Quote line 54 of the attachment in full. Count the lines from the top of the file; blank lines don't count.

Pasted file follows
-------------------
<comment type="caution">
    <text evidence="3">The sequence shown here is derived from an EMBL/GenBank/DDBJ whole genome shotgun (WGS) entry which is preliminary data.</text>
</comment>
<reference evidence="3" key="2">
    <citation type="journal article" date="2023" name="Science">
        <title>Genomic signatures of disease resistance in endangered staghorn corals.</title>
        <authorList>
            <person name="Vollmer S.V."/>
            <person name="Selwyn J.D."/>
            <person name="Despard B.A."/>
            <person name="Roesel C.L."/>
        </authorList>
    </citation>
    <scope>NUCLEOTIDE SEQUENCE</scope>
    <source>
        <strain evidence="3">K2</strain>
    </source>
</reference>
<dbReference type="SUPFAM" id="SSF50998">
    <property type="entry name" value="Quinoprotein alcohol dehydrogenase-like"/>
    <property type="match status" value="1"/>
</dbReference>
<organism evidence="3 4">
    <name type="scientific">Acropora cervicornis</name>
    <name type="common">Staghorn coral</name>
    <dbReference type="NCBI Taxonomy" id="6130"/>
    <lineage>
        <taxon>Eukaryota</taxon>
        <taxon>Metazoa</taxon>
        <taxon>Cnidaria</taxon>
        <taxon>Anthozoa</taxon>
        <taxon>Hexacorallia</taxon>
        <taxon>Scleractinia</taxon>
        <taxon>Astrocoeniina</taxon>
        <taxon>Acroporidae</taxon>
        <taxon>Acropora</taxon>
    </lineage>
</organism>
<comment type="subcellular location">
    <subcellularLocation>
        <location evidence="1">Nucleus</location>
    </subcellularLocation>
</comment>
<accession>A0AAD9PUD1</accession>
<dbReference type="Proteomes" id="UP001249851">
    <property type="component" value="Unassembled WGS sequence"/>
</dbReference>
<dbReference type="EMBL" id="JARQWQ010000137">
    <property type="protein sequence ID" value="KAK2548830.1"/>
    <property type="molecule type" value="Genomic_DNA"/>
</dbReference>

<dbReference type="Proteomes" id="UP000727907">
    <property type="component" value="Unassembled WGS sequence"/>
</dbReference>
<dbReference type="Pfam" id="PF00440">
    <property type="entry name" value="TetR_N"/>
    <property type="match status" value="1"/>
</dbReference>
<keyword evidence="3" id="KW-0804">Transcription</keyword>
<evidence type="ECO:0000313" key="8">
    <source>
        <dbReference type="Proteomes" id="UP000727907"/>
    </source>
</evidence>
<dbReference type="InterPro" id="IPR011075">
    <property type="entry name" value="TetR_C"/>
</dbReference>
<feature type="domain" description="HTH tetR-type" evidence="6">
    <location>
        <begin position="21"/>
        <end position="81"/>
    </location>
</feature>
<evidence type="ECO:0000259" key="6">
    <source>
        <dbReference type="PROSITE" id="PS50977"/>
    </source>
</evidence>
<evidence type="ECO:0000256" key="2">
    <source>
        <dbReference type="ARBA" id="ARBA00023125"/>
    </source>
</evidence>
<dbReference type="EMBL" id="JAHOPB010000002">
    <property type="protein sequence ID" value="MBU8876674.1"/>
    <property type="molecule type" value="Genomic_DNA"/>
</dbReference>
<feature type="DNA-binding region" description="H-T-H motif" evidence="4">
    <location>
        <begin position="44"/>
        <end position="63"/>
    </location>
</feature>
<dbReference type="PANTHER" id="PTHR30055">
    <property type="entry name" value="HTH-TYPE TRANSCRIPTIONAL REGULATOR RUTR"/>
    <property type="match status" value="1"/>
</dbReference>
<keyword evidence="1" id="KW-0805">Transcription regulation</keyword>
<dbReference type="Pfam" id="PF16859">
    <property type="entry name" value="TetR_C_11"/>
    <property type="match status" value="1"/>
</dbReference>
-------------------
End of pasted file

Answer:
</dbReference>